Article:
“In some parts of Australia, the *Sulphur-crested Cockatoo (Cacatua sulphurea) can be very numerous, and may cause damage to cereal and fruit crops. They can also be destructive to timber structures such as house planking, garden furniture and trees. Consequently, they are sometimes shot or poisoned as pests…(source Wikipedia).
“I have seen one too, kept as a pet, a couple of months ago in a neighbouring condo (see video below, recorded on 12 Jul 2011.
“It escaped later with the ring still attached to the leg. This was taken on 13 September with the bird on top of a road side mango tree outside the condo, though the ring cannot be seen in the image.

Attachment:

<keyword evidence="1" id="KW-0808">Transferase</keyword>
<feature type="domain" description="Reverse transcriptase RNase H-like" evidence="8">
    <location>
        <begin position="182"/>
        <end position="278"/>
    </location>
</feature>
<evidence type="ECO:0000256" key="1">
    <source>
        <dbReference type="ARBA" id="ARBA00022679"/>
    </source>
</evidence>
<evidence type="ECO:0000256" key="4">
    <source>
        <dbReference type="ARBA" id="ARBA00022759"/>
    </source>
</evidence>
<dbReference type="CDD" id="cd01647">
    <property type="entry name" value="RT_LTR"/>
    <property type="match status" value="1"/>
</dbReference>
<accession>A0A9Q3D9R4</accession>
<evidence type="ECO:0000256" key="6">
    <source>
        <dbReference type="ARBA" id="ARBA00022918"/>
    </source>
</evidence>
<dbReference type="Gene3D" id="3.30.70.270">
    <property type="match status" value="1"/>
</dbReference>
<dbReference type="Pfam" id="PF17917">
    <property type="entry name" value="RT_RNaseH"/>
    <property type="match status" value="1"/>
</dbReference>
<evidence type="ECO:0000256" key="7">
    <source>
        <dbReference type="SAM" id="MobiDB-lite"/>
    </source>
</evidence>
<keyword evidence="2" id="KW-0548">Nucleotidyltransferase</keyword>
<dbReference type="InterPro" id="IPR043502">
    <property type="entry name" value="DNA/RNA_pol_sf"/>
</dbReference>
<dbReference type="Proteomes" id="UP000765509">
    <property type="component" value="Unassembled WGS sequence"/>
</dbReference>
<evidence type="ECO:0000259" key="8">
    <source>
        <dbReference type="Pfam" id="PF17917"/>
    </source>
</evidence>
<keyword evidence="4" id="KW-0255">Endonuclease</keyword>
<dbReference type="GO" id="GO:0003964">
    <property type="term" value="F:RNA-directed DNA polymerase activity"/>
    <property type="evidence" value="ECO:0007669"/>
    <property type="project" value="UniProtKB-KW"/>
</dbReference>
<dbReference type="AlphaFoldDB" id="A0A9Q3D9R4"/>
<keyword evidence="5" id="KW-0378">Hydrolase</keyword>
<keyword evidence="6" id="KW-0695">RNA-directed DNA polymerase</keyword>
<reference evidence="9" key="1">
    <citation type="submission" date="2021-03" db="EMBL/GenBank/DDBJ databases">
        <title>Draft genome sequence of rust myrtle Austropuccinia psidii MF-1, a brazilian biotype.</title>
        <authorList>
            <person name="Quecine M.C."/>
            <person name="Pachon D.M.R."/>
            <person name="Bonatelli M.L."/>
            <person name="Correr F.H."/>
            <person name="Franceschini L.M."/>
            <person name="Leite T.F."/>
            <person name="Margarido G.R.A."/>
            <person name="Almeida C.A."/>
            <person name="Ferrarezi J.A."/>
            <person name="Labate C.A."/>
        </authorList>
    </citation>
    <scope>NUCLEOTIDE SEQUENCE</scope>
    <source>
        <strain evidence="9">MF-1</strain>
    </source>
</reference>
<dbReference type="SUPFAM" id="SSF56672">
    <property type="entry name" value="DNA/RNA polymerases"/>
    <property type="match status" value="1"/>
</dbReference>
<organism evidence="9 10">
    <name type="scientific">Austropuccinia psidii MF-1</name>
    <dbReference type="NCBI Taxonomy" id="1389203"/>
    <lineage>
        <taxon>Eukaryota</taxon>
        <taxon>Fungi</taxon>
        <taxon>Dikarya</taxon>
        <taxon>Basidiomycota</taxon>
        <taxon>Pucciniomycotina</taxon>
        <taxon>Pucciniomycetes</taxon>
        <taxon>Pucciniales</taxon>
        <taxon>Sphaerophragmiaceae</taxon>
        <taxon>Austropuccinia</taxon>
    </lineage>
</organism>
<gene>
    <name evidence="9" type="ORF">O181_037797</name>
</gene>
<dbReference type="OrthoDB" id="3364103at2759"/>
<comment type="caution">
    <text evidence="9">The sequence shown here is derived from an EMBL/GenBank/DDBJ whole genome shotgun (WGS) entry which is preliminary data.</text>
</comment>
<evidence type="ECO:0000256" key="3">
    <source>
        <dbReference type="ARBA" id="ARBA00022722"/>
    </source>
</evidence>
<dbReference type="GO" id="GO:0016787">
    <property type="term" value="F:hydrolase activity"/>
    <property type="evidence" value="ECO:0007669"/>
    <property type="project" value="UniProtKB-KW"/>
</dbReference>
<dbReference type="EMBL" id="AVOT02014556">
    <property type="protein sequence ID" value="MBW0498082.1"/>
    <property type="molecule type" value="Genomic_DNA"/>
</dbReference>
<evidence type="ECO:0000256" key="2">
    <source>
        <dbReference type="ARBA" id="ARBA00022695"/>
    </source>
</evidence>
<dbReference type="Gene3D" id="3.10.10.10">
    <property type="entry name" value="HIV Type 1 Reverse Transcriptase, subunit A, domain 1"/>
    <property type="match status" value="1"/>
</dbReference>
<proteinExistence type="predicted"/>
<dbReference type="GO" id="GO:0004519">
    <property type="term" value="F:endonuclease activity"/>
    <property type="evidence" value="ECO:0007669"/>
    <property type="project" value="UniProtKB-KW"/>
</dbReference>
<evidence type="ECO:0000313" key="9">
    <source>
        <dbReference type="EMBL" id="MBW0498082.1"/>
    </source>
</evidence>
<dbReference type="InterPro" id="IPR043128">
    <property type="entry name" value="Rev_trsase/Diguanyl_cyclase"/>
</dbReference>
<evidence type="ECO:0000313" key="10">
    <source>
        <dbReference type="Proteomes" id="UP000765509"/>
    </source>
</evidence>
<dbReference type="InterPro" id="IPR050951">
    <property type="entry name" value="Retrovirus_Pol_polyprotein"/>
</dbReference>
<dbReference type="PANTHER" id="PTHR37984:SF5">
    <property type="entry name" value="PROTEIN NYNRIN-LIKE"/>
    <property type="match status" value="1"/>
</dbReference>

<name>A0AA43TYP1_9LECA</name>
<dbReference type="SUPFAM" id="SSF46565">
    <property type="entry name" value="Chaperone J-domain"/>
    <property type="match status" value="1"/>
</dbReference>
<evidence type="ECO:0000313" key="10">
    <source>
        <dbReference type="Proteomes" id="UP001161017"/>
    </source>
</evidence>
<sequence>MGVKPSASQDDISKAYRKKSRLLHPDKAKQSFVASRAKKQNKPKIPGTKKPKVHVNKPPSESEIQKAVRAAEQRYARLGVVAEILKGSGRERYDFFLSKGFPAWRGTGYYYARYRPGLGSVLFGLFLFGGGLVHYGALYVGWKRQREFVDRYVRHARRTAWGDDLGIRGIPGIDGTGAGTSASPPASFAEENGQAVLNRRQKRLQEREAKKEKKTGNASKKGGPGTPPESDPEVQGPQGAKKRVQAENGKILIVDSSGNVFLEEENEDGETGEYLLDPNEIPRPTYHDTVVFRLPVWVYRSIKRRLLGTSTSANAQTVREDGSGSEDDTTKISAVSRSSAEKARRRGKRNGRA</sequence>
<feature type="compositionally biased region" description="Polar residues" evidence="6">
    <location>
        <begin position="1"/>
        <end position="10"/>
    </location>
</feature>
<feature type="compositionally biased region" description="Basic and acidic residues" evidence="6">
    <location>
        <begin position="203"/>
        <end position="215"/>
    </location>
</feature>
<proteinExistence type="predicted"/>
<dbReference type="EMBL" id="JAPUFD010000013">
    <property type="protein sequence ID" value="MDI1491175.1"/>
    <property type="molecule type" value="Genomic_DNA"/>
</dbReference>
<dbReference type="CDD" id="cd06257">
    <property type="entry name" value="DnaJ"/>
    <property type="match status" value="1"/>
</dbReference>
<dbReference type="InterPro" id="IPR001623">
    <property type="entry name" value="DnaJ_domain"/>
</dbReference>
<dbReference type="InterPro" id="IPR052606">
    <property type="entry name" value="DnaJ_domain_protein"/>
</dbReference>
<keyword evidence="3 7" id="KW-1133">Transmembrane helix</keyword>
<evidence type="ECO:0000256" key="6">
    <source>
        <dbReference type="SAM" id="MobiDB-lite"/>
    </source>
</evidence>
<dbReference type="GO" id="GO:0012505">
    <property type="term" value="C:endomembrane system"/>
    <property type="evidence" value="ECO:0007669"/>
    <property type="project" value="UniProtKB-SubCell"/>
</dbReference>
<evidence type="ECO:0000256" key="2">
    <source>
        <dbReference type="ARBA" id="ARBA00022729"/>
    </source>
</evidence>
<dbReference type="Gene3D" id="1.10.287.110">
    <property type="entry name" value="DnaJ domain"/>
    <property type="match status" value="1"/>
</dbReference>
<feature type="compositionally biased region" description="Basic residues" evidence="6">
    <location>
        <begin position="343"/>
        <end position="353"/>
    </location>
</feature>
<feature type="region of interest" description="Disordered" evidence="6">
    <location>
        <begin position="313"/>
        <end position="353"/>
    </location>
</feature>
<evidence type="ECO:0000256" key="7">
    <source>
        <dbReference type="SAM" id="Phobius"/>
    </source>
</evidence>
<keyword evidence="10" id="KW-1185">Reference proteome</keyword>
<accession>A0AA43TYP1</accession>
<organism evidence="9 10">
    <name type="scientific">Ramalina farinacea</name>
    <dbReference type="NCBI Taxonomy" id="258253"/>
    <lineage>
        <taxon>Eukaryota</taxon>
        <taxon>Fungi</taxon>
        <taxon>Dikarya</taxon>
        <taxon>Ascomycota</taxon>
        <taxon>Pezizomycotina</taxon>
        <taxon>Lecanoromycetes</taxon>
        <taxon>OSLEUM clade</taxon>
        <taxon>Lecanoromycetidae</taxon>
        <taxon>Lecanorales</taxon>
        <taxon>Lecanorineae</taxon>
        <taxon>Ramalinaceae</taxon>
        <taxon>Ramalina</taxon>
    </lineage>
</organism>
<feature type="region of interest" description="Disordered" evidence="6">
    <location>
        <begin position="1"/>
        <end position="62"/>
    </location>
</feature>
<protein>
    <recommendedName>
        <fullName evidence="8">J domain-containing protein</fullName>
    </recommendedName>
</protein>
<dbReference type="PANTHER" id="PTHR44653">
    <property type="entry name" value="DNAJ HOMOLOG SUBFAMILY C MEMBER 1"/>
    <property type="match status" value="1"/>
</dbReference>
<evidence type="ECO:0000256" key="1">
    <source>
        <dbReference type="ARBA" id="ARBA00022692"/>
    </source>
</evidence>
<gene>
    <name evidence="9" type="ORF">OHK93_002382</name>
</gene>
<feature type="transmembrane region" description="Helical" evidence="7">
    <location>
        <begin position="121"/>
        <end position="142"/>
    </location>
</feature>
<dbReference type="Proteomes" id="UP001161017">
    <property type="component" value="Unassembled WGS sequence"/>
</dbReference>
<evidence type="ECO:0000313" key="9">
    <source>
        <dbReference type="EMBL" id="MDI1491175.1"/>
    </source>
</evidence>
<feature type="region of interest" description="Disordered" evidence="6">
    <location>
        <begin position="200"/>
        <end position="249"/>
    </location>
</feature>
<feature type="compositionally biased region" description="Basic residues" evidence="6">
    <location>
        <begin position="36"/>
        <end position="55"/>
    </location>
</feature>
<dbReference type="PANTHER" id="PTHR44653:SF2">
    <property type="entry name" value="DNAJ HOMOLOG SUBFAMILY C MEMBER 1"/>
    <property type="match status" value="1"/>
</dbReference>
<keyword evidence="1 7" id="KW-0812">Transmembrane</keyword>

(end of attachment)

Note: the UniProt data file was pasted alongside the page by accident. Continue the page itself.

“I heard the bird calling loudly and raucously and chased some crows then, probably because the area was within its territory.”
Sun Chong Hong
25th February 2012
*Note: Janice Kuek commented that the cockatoo is actually a Citron-crested Cockatoo (C. s. citrioncristata), a subspecies of the Yellow-crested Cockatoo, as it has orange crest and ear coverts.
I saw a Citron-crested Cockatoo on Mount Faber on 5 February 2012. Photo can be found at http://www.flickr.com/photos/53435640@N05/6822832921/in/set-72157628184833339/.
There are sulphur crested nesting in the former Gillman Camp area